Africa as a continent suffers from a very high level of unemployment. Notwithstanding Nakku has taken responsibility for herself in her home country of Kenya, by creating a job that many look down on and she has become very successful at it.
Nakku Justine has become something of a viral sensation after she appeared on Nigerian news site Nigeriancamera.net. The 25-year-old operates her own lucrative 6 acre farm in Kenya producing dairy, cabbage, cereals, carrots and poultry.
Images of Justine working the land were swiftly shared on social media, with many marvelling at the sight of a young, black woman in a field that skews older and male
Ben Murray-Bruce, a Nigerian business mogul, common sense advocate and senator has recently come out to say that Nigeria needs to go back to how it generated its funds before the oil boom, which was through agriculture. He specifically highlighted the fact that local farmers are suffering, because they do not get the patronage they need to thrive.
He cited the example of Nigeria spending a billion naira every day to import rice and 2 billion dollars annually while the country has people that can produce rice.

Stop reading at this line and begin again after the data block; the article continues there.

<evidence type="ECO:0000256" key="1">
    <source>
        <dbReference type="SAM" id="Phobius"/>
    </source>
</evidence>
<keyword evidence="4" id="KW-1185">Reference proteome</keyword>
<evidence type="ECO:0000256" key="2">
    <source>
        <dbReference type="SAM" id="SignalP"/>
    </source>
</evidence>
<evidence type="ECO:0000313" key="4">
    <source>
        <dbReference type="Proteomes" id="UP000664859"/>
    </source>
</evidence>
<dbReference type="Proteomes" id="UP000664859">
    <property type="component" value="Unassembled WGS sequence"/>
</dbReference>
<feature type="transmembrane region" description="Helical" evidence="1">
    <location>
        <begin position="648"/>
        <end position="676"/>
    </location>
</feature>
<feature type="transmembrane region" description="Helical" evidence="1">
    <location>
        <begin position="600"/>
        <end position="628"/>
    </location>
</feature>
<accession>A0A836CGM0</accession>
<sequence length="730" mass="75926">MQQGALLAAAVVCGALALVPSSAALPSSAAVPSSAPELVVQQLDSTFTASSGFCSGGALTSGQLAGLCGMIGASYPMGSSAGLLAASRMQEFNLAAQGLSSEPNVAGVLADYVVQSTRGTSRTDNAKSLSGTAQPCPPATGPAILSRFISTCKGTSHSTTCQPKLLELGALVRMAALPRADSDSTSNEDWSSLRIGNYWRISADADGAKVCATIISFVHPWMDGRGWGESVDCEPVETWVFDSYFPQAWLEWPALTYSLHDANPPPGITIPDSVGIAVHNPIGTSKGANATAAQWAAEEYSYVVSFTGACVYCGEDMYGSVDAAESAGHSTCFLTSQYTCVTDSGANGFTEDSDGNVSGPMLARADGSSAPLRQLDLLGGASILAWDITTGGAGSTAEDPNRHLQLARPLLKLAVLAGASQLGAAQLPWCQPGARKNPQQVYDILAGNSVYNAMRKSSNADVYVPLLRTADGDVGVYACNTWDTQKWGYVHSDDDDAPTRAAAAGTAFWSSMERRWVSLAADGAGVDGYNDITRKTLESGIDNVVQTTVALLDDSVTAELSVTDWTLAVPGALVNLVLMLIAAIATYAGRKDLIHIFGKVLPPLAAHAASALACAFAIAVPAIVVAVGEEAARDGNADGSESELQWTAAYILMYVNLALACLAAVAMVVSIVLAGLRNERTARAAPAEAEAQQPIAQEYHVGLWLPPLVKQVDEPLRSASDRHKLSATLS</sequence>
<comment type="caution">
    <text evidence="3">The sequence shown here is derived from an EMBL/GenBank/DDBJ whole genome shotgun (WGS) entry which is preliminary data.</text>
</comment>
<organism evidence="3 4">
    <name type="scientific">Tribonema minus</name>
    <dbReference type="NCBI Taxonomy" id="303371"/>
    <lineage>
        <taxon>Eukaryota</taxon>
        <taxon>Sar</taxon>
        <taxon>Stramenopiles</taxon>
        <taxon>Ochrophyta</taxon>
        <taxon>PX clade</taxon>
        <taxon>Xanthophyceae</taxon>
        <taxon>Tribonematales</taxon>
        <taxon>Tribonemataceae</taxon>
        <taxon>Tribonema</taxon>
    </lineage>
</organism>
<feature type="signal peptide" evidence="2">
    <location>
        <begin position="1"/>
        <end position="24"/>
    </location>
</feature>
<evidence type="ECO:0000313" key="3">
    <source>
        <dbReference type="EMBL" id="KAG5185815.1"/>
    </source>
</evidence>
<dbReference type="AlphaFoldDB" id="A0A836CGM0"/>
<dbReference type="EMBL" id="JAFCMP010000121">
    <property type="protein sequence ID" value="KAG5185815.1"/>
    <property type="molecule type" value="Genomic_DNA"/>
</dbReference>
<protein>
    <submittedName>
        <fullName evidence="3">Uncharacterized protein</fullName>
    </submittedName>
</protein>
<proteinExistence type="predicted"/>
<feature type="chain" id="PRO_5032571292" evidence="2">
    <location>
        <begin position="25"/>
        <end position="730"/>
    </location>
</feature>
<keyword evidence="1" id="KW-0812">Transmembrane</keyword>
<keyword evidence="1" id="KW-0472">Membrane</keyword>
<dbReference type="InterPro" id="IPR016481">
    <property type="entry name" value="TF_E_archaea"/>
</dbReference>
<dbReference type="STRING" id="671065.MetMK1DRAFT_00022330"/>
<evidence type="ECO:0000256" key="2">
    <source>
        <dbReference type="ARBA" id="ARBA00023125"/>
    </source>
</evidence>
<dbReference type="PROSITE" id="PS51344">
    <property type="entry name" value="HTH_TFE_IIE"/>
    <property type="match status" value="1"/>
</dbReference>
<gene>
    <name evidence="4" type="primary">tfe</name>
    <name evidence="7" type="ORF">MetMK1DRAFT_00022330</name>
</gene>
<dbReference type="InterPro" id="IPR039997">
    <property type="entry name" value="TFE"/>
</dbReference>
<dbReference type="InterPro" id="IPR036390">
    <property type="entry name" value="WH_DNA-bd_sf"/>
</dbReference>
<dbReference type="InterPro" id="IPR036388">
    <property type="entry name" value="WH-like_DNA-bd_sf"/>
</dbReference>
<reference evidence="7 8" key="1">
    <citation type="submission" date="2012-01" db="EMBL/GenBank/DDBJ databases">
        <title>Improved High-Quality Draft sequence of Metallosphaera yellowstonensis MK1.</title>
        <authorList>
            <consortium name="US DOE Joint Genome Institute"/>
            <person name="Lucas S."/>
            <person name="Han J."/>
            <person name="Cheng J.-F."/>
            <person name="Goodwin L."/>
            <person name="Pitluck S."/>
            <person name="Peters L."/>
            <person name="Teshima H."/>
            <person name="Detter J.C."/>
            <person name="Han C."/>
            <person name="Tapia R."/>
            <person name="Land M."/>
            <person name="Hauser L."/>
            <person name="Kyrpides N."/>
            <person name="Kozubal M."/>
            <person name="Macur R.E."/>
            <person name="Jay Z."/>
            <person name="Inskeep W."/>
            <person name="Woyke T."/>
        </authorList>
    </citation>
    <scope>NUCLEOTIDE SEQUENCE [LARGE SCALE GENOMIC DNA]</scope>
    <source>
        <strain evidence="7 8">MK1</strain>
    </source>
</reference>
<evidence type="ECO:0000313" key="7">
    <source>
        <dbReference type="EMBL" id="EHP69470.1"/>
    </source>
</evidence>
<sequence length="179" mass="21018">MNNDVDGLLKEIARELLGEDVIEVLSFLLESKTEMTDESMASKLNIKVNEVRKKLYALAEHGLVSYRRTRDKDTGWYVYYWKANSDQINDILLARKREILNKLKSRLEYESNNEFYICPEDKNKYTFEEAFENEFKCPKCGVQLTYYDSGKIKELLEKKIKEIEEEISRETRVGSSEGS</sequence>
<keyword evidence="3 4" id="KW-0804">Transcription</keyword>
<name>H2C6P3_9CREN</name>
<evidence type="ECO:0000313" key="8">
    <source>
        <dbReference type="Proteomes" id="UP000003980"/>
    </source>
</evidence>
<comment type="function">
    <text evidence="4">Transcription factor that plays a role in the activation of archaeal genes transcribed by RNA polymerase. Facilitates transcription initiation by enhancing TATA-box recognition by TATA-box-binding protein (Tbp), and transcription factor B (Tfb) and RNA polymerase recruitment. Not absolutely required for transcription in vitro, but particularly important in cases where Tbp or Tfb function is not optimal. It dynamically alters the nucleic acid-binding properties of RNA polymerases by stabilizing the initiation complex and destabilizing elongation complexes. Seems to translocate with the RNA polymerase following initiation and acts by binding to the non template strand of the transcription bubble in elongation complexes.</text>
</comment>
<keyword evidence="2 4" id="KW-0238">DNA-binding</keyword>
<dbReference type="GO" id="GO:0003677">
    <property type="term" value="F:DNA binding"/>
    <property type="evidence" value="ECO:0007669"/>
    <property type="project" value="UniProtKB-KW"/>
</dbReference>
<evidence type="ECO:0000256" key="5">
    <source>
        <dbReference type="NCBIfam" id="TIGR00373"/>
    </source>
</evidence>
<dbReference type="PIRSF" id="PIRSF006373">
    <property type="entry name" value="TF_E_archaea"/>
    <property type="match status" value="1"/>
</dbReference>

Ben Bruce called on the Nigerian government to ban the importation of dairy products, rice, wheat and other food products that can be home grown. We must eat what we grow were his words.
If the government of Nigeria and other African countries listen To the advice of Sen. Ben and more of our African youth agree to take the initiative, we will have many like Nakku in the near future – young, creative, hardworking, confident, rich and responsible enterprenuers. If a young woman from Kenya can do this, the young people of Africa have been challenged to follow suit instead of sitting idle waiting for an office job.
In America, despite blacks’ historical relationship with agriculture they have been largely shut out of the farming industry due in part to the denial of USDA loans. African Americans currently account for just 2% of the nation’s farmers — a number that has declined from 14% in 1920. We are hoping we see more young, black people working the land.